This question is often asked by employees, mostly because good management practices are not prevalent in American society, and most are not taught in business schools either. (That’s the reason I write these blog articles – Tim.) Managers who were not properly trained or who simply haven’t the right personality, principles, and understandings for the job will not understand the importance of trust, or when it is most effective to give an employee the authority and autonomy needed to carry out necessary work. Micromanagement – overly close supervision of employees – makes them think they are not trusted to do the work they were hired for, and results in diminished respect for the manager and reduced loyalty to the company. It also wastes both the manager’s and employee’s time in needless communications often including unnecessarily effort-consuming details. It’s is intuitively clear that lack of trust has a negative impact on company profits, but how does it happen and what can we do about it? Read the rest of this entry »
Failing to effectively end projects can have high but hidden costs. Some companies are so buried in the latest and hottest project or in “fighting fires” that they fail to close projects constructively. In doing so they not only miss opportunities to generate extra value for the company and everyone involved, but also to maintain the quality of management information (financial and other types) and prevent or limit cost overruns. When projects aren’t formally ended some workers may go on working on them unaware that it is time to move on to other work. Other workers may find reason to continue to charge the project for their time, especially if they run into a slack period without enough work to keep them busy (which happens naturally in many product development organizations or in highly seasonal work). This is especially likely where “charging overhead” has a negative stigma attached to it and project charge codes are not shut off. There are many ways that project endings provide value, however, if they are timely, well planned, and properly executed . Here are a bunch of them: Read the rest of this entry »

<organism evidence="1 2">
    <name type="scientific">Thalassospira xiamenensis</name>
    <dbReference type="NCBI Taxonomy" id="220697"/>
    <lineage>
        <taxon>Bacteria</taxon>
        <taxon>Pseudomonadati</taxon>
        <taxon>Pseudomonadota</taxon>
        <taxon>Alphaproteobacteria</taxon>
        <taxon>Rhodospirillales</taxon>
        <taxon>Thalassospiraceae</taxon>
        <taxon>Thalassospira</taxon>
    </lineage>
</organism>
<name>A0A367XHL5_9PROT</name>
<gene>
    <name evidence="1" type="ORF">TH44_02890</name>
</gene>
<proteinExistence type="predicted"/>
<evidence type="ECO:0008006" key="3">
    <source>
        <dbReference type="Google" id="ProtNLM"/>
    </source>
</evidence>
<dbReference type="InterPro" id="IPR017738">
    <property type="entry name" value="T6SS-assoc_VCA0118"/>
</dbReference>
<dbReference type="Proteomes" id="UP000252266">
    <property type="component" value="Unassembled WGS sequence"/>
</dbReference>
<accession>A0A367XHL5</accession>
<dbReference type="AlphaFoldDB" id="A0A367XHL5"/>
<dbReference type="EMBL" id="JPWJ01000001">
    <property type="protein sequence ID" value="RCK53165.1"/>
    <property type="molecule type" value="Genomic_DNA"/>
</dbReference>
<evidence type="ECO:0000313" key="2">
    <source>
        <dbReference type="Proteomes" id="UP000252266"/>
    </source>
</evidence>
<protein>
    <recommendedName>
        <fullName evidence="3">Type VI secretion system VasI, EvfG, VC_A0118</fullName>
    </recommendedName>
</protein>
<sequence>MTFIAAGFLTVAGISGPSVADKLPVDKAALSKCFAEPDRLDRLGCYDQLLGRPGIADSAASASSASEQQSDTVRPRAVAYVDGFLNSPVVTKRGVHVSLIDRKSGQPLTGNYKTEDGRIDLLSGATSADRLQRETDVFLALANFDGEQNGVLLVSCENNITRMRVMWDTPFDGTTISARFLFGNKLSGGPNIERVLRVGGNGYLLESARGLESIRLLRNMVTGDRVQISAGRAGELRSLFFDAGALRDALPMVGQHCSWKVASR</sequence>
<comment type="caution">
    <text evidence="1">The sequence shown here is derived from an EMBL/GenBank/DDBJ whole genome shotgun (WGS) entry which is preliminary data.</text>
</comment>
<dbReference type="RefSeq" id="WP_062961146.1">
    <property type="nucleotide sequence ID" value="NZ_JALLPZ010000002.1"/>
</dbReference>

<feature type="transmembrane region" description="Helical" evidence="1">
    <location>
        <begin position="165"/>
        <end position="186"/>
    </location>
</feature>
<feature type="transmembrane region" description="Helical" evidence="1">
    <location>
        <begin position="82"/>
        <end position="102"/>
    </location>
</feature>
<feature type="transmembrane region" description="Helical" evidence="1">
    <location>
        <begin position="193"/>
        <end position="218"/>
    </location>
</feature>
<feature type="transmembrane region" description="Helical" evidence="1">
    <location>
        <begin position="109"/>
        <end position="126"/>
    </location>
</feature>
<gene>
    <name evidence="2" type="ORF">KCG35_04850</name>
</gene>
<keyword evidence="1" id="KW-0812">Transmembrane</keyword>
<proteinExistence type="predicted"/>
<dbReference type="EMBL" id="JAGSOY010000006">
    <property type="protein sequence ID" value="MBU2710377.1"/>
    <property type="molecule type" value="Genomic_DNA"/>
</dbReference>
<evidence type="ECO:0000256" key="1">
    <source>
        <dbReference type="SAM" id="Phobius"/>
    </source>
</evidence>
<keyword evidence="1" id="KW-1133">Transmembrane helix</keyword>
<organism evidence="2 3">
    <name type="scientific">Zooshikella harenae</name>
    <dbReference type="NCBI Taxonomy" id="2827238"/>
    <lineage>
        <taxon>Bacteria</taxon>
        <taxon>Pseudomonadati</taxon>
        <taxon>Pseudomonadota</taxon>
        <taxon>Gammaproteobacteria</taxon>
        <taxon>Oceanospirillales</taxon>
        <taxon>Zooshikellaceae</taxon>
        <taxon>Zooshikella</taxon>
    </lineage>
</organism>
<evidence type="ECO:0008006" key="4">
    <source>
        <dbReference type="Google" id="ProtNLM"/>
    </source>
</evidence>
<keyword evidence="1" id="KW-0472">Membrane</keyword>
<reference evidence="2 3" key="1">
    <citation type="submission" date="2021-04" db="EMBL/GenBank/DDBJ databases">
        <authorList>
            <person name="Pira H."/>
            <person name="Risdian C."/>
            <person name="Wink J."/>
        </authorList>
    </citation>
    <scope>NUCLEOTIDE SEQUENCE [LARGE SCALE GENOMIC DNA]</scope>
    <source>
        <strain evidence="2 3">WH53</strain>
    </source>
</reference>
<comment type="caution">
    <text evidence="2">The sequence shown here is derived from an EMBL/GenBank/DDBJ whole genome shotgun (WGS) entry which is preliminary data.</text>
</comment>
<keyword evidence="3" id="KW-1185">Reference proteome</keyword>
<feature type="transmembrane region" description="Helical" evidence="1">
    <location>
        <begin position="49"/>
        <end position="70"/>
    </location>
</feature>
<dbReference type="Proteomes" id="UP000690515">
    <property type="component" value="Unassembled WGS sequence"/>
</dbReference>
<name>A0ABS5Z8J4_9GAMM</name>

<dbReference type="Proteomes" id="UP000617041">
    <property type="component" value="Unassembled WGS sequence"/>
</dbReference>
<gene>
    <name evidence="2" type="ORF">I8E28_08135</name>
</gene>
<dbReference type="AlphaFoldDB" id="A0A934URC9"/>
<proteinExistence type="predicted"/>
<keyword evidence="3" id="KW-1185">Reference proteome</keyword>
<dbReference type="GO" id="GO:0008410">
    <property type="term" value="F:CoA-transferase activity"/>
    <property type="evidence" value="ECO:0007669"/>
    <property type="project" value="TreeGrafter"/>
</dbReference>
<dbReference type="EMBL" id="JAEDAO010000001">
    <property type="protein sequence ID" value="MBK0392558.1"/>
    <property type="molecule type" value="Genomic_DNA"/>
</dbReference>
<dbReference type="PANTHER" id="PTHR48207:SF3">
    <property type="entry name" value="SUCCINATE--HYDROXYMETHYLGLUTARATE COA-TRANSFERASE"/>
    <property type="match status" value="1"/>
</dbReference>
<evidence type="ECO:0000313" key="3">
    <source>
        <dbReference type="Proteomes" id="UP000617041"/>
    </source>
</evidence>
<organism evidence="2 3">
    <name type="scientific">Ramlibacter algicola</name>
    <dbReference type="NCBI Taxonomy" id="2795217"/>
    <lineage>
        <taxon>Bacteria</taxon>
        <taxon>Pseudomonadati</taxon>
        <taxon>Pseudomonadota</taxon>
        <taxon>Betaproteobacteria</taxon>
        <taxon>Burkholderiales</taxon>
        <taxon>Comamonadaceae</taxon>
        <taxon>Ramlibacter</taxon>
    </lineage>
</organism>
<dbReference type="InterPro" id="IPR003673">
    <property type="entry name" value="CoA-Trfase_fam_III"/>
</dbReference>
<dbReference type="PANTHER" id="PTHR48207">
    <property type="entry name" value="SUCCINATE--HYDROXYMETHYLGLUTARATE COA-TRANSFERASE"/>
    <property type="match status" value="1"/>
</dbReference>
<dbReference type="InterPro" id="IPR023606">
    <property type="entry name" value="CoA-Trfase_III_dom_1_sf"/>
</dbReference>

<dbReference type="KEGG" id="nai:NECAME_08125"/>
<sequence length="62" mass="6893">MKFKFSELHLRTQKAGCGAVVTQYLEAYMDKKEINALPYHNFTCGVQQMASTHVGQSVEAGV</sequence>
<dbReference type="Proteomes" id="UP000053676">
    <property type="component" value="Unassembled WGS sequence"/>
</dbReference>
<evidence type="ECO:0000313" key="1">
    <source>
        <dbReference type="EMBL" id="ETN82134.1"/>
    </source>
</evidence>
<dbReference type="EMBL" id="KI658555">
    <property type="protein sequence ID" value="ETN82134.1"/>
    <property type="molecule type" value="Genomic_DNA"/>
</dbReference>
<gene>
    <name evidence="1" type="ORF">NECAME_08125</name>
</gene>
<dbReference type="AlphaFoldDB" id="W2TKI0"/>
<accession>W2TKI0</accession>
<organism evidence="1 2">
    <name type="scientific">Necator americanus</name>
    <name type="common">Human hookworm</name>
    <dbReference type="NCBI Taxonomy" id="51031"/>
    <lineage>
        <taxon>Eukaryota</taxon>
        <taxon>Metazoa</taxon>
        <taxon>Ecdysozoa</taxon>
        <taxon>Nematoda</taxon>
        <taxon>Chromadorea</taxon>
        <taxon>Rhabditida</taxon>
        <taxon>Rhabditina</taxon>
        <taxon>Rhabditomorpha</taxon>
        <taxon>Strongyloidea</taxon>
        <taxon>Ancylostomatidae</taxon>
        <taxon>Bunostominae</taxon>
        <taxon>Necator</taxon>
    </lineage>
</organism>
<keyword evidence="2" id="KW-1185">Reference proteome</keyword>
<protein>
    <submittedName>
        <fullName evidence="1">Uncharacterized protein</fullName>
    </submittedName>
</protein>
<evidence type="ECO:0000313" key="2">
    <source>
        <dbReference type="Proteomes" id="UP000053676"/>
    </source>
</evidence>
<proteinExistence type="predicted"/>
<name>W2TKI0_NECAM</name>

Hypocrisy can be real or apparent. Hypocrisy occurs when a member of management contradicts or ignores management direction without consequence. It can be appearance rather than reality when communications between management and employees are lacking, though this is just as damaging as if it was really occurring. Poor communications leave employees to speculate about what management is thinking, planning, and doing, and why they are being given the directions they’re receiving. If these things (who, what, when, how, and especially why) are not communicated clearly and routinely, workers will start guessing and passing around perceptions and ideas as to what management is planning or doing, and it is easy for the speculations to become pessimistic and negative. The fact that a management team allows an information gap to exist between itself and employees will be the first strike against it, and one or more managers ignoring or flaunting the directions the management team is giving employees will sour the company culture in potentially disastrous ways that can undermine change initiatives as well as ongoing operations. Read the rest of this entry »
This is a rewrite of an unpublished article I wrote in 1994, when many businesses had recognized the importance of their internal culture and its impact on their business. I believe the principles still hold, though the understanding of culture and how to create lasting business success seems to have slipped in the intervening years, at least in the United States.
Where were we going in the TQM era?
The intent of the Total Quality Management (TQM) cultural change effort of the late 20th century was to achieve maximum organizational effectiveness, meaning maximally effective people. To be highly effective, people must be deeply committed. This requires that people care about their work, employer, coworkers, etc., for they will only be committed if they care about what they are doing and whom they are doing it for. Fortunately, people have a natural tendency to care about their work. The sense of accomplishment available through work gives people reason to feel better about themselves, and makes caring and contributing possible and even pleasurable. The positive self-image that arises in this kind of environment is a far more powerful motivator than any externally applied influence and results in far higher quality of work. By comparison, fear is also a powerful motivator, but its effects are detrimental to the quality of work produced in many ways, and they all increase cost without a matching increase in value. But how are business systems involved? Read the rest of this entry »
A colleague shared the following instructive story with me. It has apparently been circulating around the internet via email so I can’t identify an author, and while it may be completely fictional or simply exaggerated, the story suggests some key reasons why Total Quality Management (TQM), prevalent in the 1980’s but mostly forgotten today, actually worked. First, the story, taken verbatim (with spelling errors) from my email: A Short Story for The Engineers Read the rest of this entry »